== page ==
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The foundations of the collection of Western European graphic arts in Tartu University Library were laid two centuries ago, when an art museum was established at the newly reopened Tartu University in 1803. The first head of the museum was Professor Johann Karl Simon Morgenstern (1770–1852), an inspired lover of art and tireless collector of artworks. In addition to other art treasures, he assembled a valuable collection of Western European works of graphic art to support teaching and research at the university. By the end of his leadership of 35 years, the collection contained about 2,700 single engravings, lithographs, and drawings as well as a number of albums and volumes. In the 1850s, Morgenstern’s own valuable collection of artworks was added to the treasures of the museum. In the second half of the 19th century, due to the reorganisation of the art museum, the graphic arts collection belonged to the university drawing school. After the closing of the school, the collection was transferred to the university library in the last decade of the 19th century.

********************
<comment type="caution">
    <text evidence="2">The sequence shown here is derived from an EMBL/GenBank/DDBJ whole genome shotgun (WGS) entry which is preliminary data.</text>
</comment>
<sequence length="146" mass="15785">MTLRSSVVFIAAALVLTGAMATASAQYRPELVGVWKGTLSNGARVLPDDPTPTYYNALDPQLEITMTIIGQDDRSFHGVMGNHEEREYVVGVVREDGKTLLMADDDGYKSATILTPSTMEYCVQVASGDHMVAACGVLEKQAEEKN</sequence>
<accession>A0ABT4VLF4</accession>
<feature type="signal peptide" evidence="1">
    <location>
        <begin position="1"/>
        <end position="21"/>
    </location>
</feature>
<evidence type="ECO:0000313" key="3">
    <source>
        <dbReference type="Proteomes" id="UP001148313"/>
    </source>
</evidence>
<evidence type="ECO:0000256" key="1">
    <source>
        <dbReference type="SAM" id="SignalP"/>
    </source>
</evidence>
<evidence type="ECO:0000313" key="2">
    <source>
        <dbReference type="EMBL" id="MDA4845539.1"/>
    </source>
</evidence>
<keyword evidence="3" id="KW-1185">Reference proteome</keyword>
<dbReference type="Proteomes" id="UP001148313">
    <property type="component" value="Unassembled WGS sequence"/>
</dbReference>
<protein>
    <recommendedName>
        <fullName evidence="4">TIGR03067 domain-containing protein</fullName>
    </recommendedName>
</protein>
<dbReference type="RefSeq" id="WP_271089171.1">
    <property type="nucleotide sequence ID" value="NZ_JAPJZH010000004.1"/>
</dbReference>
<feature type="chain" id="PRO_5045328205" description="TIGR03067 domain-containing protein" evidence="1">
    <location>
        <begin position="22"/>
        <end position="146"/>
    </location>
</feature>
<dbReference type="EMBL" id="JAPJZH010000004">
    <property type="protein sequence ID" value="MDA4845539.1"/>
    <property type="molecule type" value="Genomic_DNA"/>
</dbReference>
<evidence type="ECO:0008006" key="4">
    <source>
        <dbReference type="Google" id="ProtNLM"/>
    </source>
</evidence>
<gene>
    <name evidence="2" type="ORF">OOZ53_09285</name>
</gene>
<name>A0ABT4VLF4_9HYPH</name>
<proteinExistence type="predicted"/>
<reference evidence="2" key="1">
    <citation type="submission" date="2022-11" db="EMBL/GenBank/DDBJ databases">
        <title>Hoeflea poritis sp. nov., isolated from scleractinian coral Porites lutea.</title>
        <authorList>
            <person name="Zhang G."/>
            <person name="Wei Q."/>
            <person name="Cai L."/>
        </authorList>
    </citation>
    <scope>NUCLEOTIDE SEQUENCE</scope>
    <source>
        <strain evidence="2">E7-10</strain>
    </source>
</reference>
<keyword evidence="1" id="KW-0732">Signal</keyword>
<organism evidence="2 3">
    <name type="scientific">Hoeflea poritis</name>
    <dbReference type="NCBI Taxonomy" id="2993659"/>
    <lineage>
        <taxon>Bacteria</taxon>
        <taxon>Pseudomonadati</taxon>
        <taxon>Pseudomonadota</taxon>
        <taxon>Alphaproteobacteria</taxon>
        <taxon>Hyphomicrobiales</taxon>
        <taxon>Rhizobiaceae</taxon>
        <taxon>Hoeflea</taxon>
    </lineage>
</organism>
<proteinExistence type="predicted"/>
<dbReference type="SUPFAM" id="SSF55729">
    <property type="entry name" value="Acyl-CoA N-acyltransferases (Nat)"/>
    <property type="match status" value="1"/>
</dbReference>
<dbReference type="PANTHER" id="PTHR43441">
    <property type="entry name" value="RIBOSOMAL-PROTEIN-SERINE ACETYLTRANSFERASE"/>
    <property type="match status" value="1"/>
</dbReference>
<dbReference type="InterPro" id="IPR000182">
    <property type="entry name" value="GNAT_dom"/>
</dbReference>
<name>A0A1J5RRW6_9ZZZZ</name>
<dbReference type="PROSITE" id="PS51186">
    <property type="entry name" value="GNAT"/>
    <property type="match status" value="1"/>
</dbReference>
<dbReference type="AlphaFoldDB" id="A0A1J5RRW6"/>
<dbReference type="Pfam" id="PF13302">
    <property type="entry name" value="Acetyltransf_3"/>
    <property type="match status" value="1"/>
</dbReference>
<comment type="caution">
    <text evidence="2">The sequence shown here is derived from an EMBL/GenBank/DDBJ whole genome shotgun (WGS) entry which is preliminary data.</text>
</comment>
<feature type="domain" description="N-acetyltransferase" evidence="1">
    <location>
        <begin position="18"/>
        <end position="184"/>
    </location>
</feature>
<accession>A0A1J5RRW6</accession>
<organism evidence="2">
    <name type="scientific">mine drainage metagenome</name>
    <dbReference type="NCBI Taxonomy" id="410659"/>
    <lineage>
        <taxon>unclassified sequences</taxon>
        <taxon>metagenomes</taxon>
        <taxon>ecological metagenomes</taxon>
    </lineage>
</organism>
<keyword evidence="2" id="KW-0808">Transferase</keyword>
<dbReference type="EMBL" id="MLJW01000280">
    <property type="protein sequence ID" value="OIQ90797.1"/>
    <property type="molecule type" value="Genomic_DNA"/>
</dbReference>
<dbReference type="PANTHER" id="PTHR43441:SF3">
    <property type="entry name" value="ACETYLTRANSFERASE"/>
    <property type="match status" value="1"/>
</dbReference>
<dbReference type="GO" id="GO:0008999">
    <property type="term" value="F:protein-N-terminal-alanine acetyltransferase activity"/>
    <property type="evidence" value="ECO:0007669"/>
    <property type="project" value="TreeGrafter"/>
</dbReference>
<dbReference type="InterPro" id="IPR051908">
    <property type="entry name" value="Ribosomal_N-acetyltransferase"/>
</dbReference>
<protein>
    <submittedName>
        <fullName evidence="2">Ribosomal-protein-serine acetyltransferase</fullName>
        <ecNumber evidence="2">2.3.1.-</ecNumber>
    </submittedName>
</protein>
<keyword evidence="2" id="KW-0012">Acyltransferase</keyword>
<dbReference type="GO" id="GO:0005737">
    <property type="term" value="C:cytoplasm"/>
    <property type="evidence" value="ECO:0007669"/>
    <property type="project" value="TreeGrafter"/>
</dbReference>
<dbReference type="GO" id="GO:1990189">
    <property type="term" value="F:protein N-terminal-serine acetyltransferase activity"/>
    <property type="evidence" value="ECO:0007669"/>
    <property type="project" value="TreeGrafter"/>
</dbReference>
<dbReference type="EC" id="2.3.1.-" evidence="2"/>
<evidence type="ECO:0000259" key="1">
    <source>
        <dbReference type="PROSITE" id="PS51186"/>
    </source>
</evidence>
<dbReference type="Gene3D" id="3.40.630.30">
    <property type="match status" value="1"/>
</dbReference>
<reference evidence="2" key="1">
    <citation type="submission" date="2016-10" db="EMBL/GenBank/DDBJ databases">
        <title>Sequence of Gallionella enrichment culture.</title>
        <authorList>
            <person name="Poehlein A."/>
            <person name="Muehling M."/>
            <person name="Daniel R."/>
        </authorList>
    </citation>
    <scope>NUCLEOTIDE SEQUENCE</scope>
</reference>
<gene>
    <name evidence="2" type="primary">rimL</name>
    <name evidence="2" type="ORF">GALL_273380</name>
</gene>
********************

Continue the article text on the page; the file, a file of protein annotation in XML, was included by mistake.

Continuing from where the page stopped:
The number of items in the collection has grown considerably during the hundred years it has been in the university library. This has mostly been the result of processing the albums and volumes of engravings in the old books collection sheet by sheet and adding them to the art collection. Since part of the mission of the library is the preservation of materials printed in Estonia, more attention has been paid to enlarging the collection with Baltic-German graphic art. In the course of time, additions to the collection have come from other sources as well. At present, the graphic arts collection contains more than 10,000 single works.

Since the library today does not actively collect modern graphic art, the core of the collection remains an expertly assembled set of works by old masters of Western Europe. Represented are all major art countries and artists of the 16th-18th centuries as well as all techniques of black-and-white printmaking applied in that period.